When you hear the words "eating disorder," do you think of a male or female? Chances are, the majority of us picture a female. But researchers say the assumption that eating disorders only affect women is preventing men with such disorders from receiving the help and support they need.
There is no doubt that eating disorders, such as bulimia and anorexia nervosa, are more common among women. According to the National Association of Anorexia Nervosa and Associated Disorders (ANAD), an estimated 10-15% of Americans with eating disorders are male.
However, the researchers of this most recent study, including Ulla Räisänen of the University of Oxford in the UK, say that because there is poor recognition of symptoms of eating disorders in men, such estimates are likely to be higher.
To reach their findings, recently published in BMJ Open, the researchers interviewed 39 individuals between the ages of 16 and 25 years, of which 10 were men.
All participants had suffered some form of eating disorder and were asked about their experiences of the condition. The research team focused on men's responses only.
From the surveys, the research team identified four themes:
- Recognition of early signs and symptoms
- Recognition of the problem
- Getting help, and
- Initial contact with health care and support services.
'Men with eating disorders are underdiagnosed, undertreated and under-researched'
Symptoms of eating disorders in the surveyed men included going for days without eating, purging and obsessive calorie counting, exercise and weighing. However, all of these men took a long time - months and even years - to realize that these behaviors could be associated with eating disorders.
The assumption that eating disorders only affected women was reported as the main reason as to why men took so long to realize they had symptoms of the disorders themselves.
Researchers found that men with eating disorders took a long time to recognize they had symptoms of the condition, mainly because they thought it only affected women.
The researchers report that one man said he thought eating disorders only affected "fragile teenage girls." Another man said eating disorders were "something girls got."
For many of the men, it took a "crisis point," such as an emergency hospital admission, to make them realize they had an eating disorder.
Some of the men said they delayed seeking help for their condition because they thought they would not be taken seriously by health care professionals or they were unaware of where to go for help.
When the men did seek help for their eating disorders, they reported mixed experiences. Some of the men said their experience was positive and they felt their doctor was helpful.
However, many of the men said they had to visit their doctor several times before they were taken seriously.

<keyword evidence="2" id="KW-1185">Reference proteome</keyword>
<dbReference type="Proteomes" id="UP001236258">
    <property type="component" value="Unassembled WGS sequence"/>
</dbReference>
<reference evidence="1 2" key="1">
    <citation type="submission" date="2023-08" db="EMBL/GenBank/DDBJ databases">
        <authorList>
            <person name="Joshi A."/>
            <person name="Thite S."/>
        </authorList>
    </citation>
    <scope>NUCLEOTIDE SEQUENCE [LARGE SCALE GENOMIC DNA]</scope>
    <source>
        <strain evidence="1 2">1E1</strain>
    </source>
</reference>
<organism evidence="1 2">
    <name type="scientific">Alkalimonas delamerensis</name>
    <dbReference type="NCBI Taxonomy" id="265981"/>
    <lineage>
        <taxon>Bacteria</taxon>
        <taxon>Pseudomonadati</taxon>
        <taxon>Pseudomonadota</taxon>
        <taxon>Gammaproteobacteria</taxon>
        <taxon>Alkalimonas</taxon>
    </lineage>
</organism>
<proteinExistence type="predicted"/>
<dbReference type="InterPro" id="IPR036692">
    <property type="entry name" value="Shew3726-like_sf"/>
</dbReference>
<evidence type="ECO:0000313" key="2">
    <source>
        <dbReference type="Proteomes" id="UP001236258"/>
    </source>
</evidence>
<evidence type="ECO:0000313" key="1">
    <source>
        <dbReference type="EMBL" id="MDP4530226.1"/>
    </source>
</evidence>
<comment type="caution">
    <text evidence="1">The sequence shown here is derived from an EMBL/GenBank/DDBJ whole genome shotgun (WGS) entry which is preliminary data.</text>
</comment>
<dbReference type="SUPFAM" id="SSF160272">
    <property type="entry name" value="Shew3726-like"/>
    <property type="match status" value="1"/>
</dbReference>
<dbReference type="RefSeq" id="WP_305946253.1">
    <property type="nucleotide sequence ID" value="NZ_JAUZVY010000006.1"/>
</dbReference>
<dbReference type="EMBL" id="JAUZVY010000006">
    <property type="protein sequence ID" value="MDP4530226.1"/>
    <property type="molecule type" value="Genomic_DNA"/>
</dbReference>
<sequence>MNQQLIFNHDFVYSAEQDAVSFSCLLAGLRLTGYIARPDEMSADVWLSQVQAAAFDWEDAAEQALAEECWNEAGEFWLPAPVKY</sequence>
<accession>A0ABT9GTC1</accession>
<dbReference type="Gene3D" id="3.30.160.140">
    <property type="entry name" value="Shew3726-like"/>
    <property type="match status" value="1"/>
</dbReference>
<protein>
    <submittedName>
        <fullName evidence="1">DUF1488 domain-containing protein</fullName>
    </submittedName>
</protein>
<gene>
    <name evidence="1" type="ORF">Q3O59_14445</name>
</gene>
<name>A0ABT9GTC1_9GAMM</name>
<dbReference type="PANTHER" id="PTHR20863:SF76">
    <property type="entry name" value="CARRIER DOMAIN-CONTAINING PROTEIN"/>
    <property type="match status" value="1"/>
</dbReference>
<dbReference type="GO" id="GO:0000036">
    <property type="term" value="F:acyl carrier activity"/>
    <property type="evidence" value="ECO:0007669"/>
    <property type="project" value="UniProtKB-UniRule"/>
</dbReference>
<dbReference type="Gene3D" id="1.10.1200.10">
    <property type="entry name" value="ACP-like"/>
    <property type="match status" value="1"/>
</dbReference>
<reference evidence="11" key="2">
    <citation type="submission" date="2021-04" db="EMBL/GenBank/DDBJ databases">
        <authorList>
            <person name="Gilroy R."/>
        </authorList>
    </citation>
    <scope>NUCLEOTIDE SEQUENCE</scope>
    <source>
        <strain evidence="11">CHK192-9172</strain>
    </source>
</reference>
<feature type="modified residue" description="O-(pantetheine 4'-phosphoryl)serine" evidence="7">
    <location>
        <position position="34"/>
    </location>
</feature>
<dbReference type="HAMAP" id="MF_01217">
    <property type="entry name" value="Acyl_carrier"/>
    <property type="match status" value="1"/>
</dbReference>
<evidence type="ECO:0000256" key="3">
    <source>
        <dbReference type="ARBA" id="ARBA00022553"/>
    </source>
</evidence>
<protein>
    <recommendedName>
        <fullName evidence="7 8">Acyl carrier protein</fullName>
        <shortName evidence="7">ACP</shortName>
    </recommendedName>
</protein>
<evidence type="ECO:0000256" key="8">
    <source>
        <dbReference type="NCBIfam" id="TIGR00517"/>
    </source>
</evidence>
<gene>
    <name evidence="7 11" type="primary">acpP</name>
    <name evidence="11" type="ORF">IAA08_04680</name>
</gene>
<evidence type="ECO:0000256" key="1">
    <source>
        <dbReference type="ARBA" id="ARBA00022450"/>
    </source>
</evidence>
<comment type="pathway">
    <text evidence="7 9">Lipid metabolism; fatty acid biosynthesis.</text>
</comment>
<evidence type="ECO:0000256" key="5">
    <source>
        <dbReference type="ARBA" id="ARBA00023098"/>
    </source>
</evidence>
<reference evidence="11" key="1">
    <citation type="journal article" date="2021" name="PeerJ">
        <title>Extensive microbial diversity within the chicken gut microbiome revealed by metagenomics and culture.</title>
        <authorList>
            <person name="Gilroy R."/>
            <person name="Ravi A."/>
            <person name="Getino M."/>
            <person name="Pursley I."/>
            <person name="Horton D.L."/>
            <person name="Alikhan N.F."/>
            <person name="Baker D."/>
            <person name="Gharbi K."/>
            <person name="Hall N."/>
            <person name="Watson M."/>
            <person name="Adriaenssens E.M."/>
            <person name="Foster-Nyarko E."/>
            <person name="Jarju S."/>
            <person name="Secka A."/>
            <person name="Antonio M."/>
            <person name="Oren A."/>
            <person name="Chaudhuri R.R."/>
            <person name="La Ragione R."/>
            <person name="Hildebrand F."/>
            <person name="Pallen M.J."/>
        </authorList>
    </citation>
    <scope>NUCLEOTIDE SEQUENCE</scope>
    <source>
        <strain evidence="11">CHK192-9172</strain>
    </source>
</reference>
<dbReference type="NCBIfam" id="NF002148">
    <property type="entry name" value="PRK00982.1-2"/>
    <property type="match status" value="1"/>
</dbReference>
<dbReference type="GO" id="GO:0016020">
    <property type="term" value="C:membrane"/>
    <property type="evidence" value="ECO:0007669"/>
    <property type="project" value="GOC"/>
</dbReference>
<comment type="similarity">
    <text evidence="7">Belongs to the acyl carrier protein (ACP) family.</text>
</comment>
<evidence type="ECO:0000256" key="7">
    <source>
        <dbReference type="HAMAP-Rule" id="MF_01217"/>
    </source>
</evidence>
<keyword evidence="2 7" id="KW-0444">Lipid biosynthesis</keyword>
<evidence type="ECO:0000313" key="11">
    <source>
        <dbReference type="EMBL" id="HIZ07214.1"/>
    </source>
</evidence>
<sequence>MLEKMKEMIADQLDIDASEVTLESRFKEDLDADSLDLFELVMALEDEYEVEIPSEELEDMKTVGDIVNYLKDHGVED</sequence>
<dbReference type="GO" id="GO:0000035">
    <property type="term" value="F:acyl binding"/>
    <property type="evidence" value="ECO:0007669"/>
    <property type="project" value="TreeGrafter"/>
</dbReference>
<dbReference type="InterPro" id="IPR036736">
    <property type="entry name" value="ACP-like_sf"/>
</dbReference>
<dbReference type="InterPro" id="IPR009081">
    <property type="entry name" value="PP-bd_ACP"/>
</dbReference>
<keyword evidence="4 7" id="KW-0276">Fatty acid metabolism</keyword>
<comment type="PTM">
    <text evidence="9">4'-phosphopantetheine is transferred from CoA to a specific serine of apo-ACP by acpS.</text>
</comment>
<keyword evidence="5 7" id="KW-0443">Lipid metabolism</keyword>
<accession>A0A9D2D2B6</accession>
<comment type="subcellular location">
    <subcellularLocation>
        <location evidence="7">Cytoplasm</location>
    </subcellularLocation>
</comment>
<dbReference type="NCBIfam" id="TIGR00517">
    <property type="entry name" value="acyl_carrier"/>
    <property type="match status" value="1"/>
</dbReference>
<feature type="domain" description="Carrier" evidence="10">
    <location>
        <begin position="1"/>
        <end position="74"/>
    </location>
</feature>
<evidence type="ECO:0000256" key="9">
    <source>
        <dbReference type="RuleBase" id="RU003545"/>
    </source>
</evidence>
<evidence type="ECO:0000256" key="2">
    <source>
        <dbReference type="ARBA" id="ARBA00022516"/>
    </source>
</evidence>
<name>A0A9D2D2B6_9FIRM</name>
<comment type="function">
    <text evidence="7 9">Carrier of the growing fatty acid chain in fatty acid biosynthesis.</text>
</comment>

One participant said his doctor told him he was "going through a teenage fad." Another man was told by a gastroenterologist, after experiencing severe weight loss and vomiting, that his problems were not physical. But instead of being referred to a psychologist, the gastroenterologist told him to "man up" and "not be weak but be strong and deal with the problem."
Commenting on their findings, the research team says:
"Men with eating disorders are underdiagnosed, undertreated and under-researched.
Our findings suggest that men may experience particular problems in recognizing that they may have an eating disorder as a result of the continuing cultural construction of eating disorders as uniquely or predominantly a female problem."
Recognizing early symptoms is key
According to the researchers, early detection of eating disorders in men is required to ensure prognosis is improved.
They note that primary care clinicians are key in recognizing early symptoms of eating disorders in men, and increasing awareness of such disorders in society is "crucial" to ensuring both men and women receive help and support before their symptoms become unmanageable.
"It is important to decouple the experience and (self-)management of eating disorders from feminized cultural imagery, resources and clinical practice if we wish to prevent men from (dis)missing signs and symptoms themselves, and prevent health and other professionals (e.g., teachers) from overlooking signs and symptoms in boys and young men that they may readily recognize as indicative of eating disorders in young women," they conclude.
However, the researchers note that their study does have some limitations.
For example, although the men surveyed openly spoke about their experiences with eating disorders, the participants were aged between 16 and 25. Therefore, the research does not provide an understanding of older men who have eating disorders. The team says this is something that needs to be explored further.
Earlier this year, Medical News Today reported on research showing that it is not only teenage girls who have body image pressures. The study found that teenage boys who think they are underweight are more likely to be depressed than other boys - even those who think they are overweight.